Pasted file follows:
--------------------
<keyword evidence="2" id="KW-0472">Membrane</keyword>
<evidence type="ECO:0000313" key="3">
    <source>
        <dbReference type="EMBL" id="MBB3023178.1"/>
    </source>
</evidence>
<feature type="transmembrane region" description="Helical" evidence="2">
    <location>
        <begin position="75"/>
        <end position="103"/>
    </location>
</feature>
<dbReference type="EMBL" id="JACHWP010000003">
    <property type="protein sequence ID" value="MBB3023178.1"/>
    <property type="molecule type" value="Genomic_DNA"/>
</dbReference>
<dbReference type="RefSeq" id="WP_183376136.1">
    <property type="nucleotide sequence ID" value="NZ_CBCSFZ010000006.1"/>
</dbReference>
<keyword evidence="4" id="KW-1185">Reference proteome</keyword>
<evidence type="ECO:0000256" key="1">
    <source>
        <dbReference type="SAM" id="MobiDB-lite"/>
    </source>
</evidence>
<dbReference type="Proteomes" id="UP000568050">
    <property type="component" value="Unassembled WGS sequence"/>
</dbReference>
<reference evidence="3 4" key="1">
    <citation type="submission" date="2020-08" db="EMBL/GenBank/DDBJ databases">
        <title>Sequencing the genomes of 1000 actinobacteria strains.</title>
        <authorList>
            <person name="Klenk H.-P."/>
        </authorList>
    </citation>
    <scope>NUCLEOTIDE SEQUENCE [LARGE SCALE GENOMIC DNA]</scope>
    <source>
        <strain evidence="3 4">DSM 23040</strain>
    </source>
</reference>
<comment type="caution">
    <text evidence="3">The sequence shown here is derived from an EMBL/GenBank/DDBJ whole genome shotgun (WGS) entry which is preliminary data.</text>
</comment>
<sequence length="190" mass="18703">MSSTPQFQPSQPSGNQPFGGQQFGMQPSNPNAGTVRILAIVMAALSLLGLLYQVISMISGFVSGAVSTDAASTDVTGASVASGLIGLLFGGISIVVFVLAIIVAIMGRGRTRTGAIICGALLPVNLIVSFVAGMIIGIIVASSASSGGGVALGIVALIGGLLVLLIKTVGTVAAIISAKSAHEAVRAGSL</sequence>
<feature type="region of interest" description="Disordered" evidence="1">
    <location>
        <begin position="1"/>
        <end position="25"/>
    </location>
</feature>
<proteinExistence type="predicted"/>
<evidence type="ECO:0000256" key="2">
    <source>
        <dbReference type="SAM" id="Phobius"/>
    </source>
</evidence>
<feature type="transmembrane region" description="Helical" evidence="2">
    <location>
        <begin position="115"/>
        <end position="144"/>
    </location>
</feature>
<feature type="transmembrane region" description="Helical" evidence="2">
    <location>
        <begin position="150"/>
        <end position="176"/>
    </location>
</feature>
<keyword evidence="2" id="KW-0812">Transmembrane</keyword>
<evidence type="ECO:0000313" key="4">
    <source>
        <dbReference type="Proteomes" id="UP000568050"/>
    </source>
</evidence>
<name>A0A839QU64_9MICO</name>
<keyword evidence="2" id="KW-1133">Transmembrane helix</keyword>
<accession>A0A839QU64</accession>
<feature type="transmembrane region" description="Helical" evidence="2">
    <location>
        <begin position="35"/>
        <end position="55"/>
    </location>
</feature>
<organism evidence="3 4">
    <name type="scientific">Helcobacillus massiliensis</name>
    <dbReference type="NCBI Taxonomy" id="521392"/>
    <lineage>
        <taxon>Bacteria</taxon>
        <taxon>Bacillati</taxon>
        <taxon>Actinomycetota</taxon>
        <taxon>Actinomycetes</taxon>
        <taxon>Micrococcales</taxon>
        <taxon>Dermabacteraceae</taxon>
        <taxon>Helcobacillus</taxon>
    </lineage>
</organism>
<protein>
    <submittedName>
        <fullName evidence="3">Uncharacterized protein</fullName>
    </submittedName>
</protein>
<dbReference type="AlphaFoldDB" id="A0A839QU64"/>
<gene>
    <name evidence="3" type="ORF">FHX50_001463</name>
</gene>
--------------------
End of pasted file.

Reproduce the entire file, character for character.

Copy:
<keyword evidence="2" id="KW-0472">Membrane</keyword>
<evidence type="ECO:0000313" key="3">
    <source>
        <dbReference type="EMBL" id="MBB3023178.1"/>
    </source>
</evidence>
<feature type="transmembrane region" description="Helical" evidence="2">
    <location>
        <begin position="75"/>
        <end position="103"/>
    </location>
</feature>
<dbReference type="EMBL" id="JACHWP010000003">
    <property type="protein sequence ID" value="MBB3023178.1"/>
    <property type="molecule type" value="Genomic_DNA"/>
</dbReference>
<dbReference type="RefSeq" id="WP_183376136.1">
    <property type="nucleotide sequence ID" value="NZ_CBCSFZ010000006.1"/>
</dbReference>
<keyword evidence="4" id="KW-1185">Reference proteome</keyword>
<evidence type="ECO:0000256" key="1">
    <source>
        <dbReference type="SAM" id="MobiDB-lite"/>
    </source>
</evidence>
<dbReference type="Proteomes" id="UP000568050">
    <property type="component" value="Unassembled WGS sequence"/>
</dbReference>
<reference evidence="3 4" key="1">
    <citation type="submission" date="2020-08" db="EMBL/GenBank/DDBJ databases">
        <title>Sequencing the genomes of 1000 actinobacteria strains.</title>
        <authorList>
            <person name="Klenk H.-P."/>
        </authorList>
    </citation>
    <scope>NUCLEOTIDE SEQUENCE [LARGE SCALE GENOMIC DNA]</scope>
    <source>
        <strain evidence="3 4">DSM 23040</strain>
    </source>
</reference>
<comment type="caution">
    <text evidence="3">The sequence shown here is derived from an EMBL/GenBank/DDBJ whole genome shotgun (WGS) entry which is preliminary data.</text>
</comment>
<sequence length="190" mass="18703">MSSTPQFQPSQPSGNQPFGGQQFGMQPSNPNAGTVRILAIVMAALSLLGLLYQVISMISGFVSGAVSTDAASTDVTGASVASGLIGLLFGGISIVVFVLAIIVAIMGRGRTRTGAIICGALLPVNLIVSFVAGMIIGIIVASSASSGGGVALGIVALIGGLLVLLIKTVGTVAAIISAKSAHEAVRAGSL</sequence>
<feature type="region of interest" description="Disordered" evidence="1">
    <location>
        <begin position="1"/>
        <end position="25"/>
    </location>
</feature>
<proteinExistence type="predicted"/>
<evidence type="ECO:0000256" key="2">
    <source>
        <dbReference type="SAM" id="Phobius"/>
    </source>
</evidence>
<feature type="transmembrane region" description="Helical" evidence="2">
    <location>
        <begin position="115"/>
        <end position="144"/>
    </location>
</feature>
<feature type="transmembrane region" description="Helical" evidence="2">
    <location>
        <begin position="150"/>
        <end position="176"/>
    </location>
</feature>
<keyword evidence="2" id="KW-0812">Transmembrane</keyword>
<evidence type="ECO:0000313" key="4">
    <source>
        <dbReference type="Proteomes" id="UP000568050"/>
    </source>
</evidence>
<name>A0A839QU64_9MICO</name>
<keyword evidence="2" id="KW-1133">Transmembrane helix</keyword>
<accession>A0A839QU64</accession>
<feature type="transmembrane region" description="Helical" evidence="2">
    <location>
        <begin position="35"/>
        <end position="55"/>
    </location>
</feature>
<organism evidence="3 4">
    <name type="scientific">Helcobacillus massiliensis</name>
    <dbReference type="NCBI Taxonomy" id="521392"/>
    <lineage>
        <taxon>Bacteria</taxon>
        <taxon>Bacillati</taxon>
        <taxon>Actinomycetota</taxon>
        <taxon>Actinomycetes</taxon>
        <taxon>Micrococcales</taxon>
        <taxon>Dermabacteraceae</taxon>
        <taxon>Helcobacillus</taxon>
    </lineage>
</organism>
<protein>
    <submittedName>
        <fullName evidence="3">Uncharacterized protein</fullName>
    </submittedName>
</protein>
<dbReference type="AlphaFoldDB" id="A0A839QU64"/>
<gene>
    <name evidence="3" type="ORF">FHX50_001463</name>
</gene>